Children's books, children's books, series, Series I love, Uncategorized

Series I Love: Swallows and Amazons

As it’s been a week of Girls Own content, lest carry it on with another classic children’s series – this time an adventure one for boys and girls.

In case you’re unfamiliar with the series, they follow a group of children going on outdoor adventures during the school holidays. There are three families – the Walkers (the Swallows), the Blacketts (the Amazons) and the Callums (the Ds) – who appear in various configurations across the series, but the opening books (which are my favourites) mostly centre on the Walkers and the Blacketts who start off as rivals but become friends. Sailing is often involved – and many of the books are set in and around the Lake District in the North West of England.

I first encountered the Swallows and the Amazons when my Year 3 teacher read the first book out loud to our class and I carried on reading most (if not all) of the rest of the series by borrowing them from my local library. What’s not to love about a group of children going off to camp on an island and sail around a lake all summer long. There’s “pirates” and actual crime and it’s just wonderful. Let’s be honest, which child didn’t wish they’d had a grown-up free holiday or two, or been allowed to roam around without supervision for days on end – I think it’s one of the reasons why Secret Island was one of my favourites of the Enid Blyton series when I was little.

I should say at this point that I am not by any means an outdoors person. We never went camping when I was a child, so when I was first reading these the idea sounded fun – I think I “camped” on the floor of my bedroom for a few weeks after reading the first book, but I was not a big walker or hiker. I also suffered from travel sickness so being on a boat of any size was always pretty awful, but I loved the books – and still continue to enjoy them whenever I get a chance for a re-read. There’s something about children with a secret code between themselves and who go on what are basically quests that just really appeals. Also you learn a lot about various countryside-y things from the mid 20th century – most of what I know about charcoal smoking and dowsing for water comes from this series – which of course means I’m hopelessly out of date, but I didn’t know that at the time.

There are a couple of books in the series that get a bit weird – and as with a lot of books of similar era, there are some bits that haven’t aged well. I probably should have had a reread before I posted this – but I remember that I found Missee Lee very weird when I read it when I was about 10. And I don’t own all of them – I have some from when I was little and I’m picking the others up as I see nice copies at sensible prices. But I do own the first two on audio book and have listened to their fairly regularly. I treated myself to Pigeon Post (my other childhood fave) the other week and it’s next on my to listen list.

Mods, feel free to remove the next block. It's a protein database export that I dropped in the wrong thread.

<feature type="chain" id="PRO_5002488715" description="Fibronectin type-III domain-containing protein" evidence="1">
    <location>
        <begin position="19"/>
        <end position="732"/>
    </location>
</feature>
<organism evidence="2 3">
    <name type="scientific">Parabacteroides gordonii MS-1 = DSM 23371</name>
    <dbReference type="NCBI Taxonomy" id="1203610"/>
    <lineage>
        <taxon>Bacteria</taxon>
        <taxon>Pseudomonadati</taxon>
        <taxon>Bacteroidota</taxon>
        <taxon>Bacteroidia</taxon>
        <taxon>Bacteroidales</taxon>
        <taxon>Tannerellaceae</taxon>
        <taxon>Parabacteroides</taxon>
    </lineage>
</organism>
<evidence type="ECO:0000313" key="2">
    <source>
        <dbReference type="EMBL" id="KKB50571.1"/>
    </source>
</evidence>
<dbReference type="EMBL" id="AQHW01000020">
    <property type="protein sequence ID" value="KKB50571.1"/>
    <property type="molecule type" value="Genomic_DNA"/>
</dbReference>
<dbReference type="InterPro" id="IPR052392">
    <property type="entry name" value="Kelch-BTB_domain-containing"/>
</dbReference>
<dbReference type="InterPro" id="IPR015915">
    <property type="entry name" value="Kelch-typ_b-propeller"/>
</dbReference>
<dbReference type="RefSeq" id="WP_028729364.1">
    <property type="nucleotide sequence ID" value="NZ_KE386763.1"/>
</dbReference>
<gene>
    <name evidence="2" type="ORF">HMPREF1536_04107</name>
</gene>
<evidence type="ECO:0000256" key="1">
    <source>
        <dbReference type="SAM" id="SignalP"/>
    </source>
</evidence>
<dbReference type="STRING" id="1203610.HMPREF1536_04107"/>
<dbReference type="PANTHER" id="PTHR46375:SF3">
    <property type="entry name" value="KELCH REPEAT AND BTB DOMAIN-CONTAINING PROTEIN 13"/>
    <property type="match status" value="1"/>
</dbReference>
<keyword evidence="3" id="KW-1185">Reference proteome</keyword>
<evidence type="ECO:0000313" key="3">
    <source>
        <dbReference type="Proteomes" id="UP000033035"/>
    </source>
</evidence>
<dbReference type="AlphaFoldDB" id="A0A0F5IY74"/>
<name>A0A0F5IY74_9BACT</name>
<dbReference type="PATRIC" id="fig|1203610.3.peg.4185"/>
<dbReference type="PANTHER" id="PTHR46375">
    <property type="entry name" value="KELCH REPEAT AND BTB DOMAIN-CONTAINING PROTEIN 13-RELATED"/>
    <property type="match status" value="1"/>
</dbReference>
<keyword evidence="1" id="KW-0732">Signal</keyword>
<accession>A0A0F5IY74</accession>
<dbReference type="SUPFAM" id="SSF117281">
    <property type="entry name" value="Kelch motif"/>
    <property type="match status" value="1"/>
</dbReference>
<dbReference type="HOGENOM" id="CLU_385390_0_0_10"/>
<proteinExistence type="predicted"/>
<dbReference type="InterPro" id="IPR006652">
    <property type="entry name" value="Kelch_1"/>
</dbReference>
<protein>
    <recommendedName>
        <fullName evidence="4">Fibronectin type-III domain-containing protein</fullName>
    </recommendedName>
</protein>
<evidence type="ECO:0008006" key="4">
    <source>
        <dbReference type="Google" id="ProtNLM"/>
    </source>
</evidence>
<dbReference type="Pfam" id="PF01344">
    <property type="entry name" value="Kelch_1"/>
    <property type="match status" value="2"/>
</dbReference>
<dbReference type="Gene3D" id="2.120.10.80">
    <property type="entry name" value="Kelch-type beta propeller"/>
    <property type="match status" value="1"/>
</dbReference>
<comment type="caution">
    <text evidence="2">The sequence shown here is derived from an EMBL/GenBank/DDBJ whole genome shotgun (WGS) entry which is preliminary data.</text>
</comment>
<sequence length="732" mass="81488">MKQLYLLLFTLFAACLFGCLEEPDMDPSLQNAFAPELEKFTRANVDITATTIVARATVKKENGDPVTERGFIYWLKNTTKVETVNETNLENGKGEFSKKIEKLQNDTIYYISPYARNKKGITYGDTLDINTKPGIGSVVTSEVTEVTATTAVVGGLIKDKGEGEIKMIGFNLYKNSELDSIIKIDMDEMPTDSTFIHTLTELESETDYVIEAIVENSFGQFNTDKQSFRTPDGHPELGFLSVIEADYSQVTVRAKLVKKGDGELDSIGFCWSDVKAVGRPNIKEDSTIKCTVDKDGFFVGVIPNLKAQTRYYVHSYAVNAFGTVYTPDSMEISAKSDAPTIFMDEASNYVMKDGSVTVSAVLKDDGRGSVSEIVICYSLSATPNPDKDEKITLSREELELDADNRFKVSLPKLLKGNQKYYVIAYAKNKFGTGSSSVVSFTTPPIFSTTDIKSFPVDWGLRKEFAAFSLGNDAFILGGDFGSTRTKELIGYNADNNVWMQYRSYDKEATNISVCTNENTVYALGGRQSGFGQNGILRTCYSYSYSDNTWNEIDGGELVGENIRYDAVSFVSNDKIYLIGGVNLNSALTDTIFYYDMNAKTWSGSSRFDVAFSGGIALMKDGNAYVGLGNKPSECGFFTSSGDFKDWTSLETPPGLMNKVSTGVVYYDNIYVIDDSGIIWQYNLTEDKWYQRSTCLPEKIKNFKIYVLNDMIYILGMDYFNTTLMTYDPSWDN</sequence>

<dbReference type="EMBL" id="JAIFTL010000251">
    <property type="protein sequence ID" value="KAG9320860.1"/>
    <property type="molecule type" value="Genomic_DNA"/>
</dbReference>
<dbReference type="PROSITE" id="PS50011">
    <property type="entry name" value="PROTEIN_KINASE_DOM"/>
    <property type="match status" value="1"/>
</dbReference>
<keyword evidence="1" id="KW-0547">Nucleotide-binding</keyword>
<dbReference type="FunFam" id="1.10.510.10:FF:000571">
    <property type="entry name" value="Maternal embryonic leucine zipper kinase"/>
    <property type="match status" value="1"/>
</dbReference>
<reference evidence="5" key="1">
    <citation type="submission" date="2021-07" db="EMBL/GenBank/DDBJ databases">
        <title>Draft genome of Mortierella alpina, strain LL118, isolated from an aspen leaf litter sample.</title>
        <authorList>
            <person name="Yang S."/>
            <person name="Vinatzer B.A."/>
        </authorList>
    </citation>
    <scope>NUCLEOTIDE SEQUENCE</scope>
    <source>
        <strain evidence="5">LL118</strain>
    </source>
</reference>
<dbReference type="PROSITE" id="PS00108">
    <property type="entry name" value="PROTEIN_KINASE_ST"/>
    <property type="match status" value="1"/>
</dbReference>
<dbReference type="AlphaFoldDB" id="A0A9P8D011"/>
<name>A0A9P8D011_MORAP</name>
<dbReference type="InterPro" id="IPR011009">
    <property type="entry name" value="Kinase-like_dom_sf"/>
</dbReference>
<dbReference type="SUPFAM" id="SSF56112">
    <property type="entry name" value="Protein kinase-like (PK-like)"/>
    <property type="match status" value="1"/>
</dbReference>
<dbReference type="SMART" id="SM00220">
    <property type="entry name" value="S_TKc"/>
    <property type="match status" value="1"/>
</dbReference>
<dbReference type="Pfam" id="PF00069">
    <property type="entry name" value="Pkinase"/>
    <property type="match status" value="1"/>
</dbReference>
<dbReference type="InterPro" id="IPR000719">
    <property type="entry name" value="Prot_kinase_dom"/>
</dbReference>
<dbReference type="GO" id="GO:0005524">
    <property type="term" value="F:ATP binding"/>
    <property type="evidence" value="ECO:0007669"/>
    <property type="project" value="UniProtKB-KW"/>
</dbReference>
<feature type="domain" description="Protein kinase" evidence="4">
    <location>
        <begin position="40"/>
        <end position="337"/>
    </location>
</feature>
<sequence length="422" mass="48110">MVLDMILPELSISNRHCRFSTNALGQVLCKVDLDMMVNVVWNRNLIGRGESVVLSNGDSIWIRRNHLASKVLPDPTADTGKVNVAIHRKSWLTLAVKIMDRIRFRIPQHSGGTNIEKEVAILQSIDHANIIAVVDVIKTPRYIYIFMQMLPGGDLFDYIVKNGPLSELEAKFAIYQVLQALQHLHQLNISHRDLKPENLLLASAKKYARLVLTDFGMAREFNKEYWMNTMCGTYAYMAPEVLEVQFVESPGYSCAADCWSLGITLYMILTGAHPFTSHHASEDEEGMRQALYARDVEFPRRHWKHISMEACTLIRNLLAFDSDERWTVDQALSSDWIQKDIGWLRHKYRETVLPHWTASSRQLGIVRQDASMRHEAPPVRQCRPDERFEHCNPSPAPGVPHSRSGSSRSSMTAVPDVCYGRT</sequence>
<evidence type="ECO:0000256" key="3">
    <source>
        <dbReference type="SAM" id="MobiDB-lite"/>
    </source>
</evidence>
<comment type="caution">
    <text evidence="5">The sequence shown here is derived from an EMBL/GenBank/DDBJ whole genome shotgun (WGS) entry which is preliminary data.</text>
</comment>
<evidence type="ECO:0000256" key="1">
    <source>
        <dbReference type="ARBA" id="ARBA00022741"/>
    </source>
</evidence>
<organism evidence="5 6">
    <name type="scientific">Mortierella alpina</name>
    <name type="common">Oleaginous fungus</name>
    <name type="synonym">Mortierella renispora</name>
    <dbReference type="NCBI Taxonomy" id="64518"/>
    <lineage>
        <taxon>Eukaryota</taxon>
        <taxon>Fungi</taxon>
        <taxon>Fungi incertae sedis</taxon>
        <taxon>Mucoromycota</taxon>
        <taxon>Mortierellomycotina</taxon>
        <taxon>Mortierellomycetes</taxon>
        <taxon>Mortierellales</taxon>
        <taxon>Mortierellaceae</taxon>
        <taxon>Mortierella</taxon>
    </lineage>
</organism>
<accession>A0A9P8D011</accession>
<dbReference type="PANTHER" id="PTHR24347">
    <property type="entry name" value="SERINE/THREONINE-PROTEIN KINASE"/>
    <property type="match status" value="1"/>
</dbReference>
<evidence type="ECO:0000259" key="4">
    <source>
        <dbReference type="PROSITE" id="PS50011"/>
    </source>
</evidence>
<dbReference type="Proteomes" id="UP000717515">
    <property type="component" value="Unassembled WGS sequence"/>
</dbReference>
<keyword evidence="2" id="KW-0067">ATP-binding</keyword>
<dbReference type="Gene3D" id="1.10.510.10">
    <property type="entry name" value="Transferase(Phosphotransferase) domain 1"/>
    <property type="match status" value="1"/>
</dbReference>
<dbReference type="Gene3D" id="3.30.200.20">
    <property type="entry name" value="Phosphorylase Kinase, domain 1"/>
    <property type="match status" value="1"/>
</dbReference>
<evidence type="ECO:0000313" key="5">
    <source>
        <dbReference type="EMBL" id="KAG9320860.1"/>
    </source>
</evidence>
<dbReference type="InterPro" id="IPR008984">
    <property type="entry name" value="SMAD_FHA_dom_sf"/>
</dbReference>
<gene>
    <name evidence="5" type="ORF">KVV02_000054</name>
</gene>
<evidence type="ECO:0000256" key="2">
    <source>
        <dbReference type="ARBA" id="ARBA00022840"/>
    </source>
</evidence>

The first book has been turned into a film twice – it’s been a while since I saw the original film, but I remember it as being fairly true to the actual plot. I have seen the most recent one has had a fair few alterations to the plot – and not just the fact that they renamed the unfortunate to modern ears Titty. I’ll leave you to judge for yourself from the trailers!

Anyway, delightful outdoors fun, even if pemmican – real or fake – sounds disgusting!

Happy Friday everyone one!

mystery, new releases

Out today: The Twist of the Knife

After a theatre themed post yesterday, I’ve got another theatre-set book because this is out today! The Twist of the Knife is the latest in the other Anthony Horowitz meta-detective series. In the Atticus Pund series you have a book about murder in a book about murder. In the Hawthorne and Horowitz series, you have a fictional Anthony Horowitz getting involved in solving murders and writing a book about the process. This is the fourth book and sees Horowitz himself the main suspect in a murder after a critic is stabbed to death after giving Horowitz’s new play a terrible review. It’s really clever – it’s incredibly meta as Horowitz references the need to write the Moonflower Murders while he’s trying to slice the murder. Obviously you should start reading these at the start of the series, but if you’ve enjoyed the earlier mysteries, I think you will enjoy this one. My copy came from NetGalley, but it’s out in the shops today in hardback, Kindle and Kobo.

Enjoy!

detective, mystery, Recommendsday

Recommendsday: Books set in Theatres

As you know, it was Book Conference over the weekend, so it seemed like this week’s Recommendsday should be related to Girl’s Own in some way. We had a post about mysteries set in boarding schools not that long ago, so today I’m doing books set in theatres – not all mysteries, not all Girls Own!